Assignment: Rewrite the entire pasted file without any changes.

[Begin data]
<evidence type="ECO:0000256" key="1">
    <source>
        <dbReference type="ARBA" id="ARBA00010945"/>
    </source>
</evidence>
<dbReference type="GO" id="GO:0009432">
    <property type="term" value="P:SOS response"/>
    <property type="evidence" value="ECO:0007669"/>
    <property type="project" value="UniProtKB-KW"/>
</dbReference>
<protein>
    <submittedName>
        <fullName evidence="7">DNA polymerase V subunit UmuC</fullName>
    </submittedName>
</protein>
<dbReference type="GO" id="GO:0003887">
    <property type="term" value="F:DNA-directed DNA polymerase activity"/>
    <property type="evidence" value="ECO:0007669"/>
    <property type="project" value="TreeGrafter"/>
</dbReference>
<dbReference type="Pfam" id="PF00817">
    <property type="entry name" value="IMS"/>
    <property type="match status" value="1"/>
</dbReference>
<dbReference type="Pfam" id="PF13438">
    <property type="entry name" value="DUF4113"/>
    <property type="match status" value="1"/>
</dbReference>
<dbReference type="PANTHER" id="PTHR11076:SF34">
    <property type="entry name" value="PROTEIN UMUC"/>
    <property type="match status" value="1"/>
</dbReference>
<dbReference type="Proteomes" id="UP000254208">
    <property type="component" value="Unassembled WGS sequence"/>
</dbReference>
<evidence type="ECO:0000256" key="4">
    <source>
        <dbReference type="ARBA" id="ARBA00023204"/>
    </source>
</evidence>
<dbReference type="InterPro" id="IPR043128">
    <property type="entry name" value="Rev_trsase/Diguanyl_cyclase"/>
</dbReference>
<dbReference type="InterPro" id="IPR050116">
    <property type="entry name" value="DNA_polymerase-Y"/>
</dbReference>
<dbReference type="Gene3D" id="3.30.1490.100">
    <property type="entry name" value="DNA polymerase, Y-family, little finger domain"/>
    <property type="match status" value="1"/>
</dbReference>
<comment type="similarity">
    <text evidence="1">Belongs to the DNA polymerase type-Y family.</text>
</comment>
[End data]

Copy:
<evidence type="ECO:0000256" key="1">
    <source>
        <dbReference type="ARBA" id="ARBA00010945"/>
    </source>
</evidence>
<dbReference type="GO" id="GO:0009432">
    <property type="term" value="P:SOS response"/>
    <property type="evidence" value="ECO:0007669"/>
    <property type="project" value="UniProtKB-KW"/>
</dbReference>
<protein>
    <submittedName>
        <fullName evidence="7">DNA polymerase V subunit UmuC</fullName>
    </submittedName>
</protein>
<dbReference type="GO" id="GO:0003887">
    <property type="term" value="F:DNA-directed DNA polymerase activity"/>
    <property type="evidence" value="ECO:0007669"/>
    <property type="project" value="TreeGrafter"/>
</dbReference>
<dbReference type="Pfam" id="PF00817">
    <property type="entry name" value="IMS"/>
    <property type="match status" value="1"/>
</dbReference>
<dbReference type="Pfam" id="PF13438">
    <property type="entry name" value="DUF4113"/>
    <property type="match status" value="1"/>
</dbReference>
<dbReference type="PANTHER" id="PTHR11076:SF34">
    <property type="entry name" value="PROTEIN UMUC"/>
    <property type="match status" value="1"/>
</dbReference>
<dbReference type="Proteomes" id="UP000254208">
    <property type="component" value="Unassembled WGS sequence"/>
</dbReference>
<evidence type="ECO:0000256" key="4">
    <source>
        <dbReference type="ARBA" id="ARBA00023204"/>
    </source>
</evidence>
<dbReference type="InterPro" id="IPR043128">
    <property type="entry name" value="Rev_trsase/Diguanyl_cyclase"/>
</dbReference>
<dbReference type="InterPro" id="IPR050116">
    <property type="entry name" value="DNA_polymerase-Y"/>
</dbReference>
<dbReference type="Gene3D" id="3.30.1490.100">
    <property type="entry name" value="DNA polymerase, Y-family, little finger domain"/>
    <property type="match status" value="1"/>
</dbReference>
<comment type="similarity">
    <text evidence="1">Belongs to the DNA polymerase type-Y family.</text>
</comment>